Traffic in Downtown Flushing’s busiest street will be redirected to accommodate construction.
The $7.8 million project, announced by Department of Transportation in July, is Main Street’s first reconstruction in over 20 years.According to DOT, the reconstruction will include resurfacing and widening the sidewalks from 38th Avenue to 41st Avenue to reduce crowding and facilitate pedestrian movement. DOT will also be replacing manholes, fire hydrants, sewers, catch basins, and water mains.
The sidewalk widening aspect of the project is expected to begin later this month.
Main Street, between 37th Avenue and 40th Road in the southbound direction will be limited to buses and local deliveries to mitigate traffic effects related to the reconstruction project, DOT said.
The limited-access will be in effect 24 hours a day beginning March 7 and will remain in place until further notice.
City Councilman Peter Koo (D-Flushing) asked commuters to be patient during construction and use public transportation as much as possible.
“This week kicks off the beginning of the most difficult phase of the Main Street reconstruction and sidewalk widening when southbound traffic will be restricted between 37th Avenue and 40th Road,” Koo said. “While construction is ongoing, I encourage the community to use public transportation when possible and budget ample time for your commute. Restricting traffic on Main Street will cause some short-term pains during construction, but the long-term benefits will include the first large-scale infrastructure improvement to Main Street in decades.”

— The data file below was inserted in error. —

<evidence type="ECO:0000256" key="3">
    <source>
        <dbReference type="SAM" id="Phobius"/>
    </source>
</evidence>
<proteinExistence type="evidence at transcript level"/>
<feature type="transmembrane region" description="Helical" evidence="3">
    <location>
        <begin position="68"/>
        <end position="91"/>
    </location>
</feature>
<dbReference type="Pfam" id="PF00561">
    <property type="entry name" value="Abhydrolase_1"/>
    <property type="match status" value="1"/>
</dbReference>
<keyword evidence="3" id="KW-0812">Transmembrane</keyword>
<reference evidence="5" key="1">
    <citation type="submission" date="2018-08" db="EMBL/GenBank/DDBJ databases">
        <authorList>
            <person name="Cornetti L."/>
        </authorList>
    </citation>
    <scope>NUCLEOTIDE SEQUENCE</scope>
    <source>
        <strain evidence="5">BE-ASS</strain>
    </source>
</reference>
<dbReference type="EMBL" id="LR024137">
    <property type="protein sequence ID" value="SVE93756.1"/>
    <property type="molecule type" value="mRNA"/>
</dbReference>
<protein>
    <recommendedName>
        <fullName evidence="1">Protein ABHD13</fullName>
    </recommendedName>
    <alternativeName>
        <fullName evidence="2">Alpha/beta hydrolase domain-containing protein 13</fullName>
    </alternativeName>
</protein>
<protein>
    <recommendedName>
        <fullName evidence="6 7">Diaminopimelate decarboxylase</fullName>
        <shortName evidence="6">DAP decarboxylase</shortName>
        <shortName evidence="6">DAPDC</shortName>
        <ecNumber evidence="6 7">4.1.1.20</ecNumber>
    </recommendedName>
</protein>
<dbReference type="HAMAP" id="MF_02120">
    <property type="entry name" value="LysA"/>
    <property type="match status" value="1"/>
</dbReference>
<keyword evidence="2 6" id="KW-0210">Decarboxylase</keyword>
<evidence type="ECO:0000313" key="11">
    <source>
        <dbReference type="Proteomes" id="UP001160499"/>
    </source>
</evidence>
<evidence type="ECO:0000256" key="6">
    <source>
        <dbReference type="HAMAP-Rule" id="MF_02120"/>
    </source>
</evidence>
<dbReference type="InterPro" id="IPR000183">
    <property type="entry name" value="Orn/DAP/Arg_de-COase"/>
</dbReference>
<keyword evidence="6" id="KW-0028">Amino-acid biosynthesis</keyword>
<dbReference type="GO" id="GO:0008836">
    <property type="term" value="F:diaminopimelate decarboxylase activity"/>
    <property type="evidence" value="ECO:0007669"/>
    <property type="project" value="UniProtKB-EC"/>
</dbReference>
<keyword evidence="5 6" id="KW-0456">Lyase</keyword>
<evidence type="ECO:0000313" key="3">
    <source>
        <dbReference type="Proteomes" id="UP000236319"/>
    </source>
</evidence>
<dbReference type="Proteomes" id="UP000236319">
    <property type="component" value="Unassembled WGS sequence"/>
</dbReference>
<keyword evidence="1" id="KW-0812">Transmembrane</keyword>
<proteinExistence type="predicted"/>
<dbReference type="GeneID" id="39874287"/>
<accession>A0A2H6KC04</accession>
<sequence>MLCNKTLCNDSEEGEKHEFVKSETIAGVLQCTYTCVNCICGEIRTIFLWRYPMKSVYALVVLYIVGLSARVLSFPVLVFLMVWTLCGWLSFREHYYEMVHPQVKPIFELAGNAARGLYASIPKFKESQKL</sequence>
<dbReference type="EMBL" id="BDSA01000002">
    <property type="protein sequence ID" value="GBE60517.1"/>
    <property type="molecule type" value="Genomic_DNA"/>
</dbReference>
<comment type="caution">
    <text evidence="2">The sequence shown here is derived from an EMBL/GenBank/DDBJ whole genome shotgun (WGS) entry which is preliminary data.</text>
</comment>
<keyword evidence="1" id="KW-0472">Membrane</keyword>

In the meantime DOT, the Department of Design and Construction and NYPD are teaming up and placing temporary electronic signs and traffic enforcement agents at key decision points on Main Street to assist motorists with the new changes. The 109th Precinct will focus on educational reinforcement until March 20 as motorists acclimate to the new traffic pattern, the DOT said. All other southbound vehicles are expected to use alternatives routes, and follow the regulations specified on the on-street signage.
“As a vibrant commercial corridor and key transit hub, the vast majority of people traveling along Main Street in this area are either walking or are taking transit,” DOT Queens Borough Commissioner Nicole Garcia said. “This limited-access street helps ensure that the Downtown Flushing core functions as well as possible for the most number of people during construction. By limiting traffic, we enhance safety for pedestrians through a work zone, keep bus service moving even during this construction and enable businesses to get their deliveries.”
Reach Gina Martinez by e-mail at gmart
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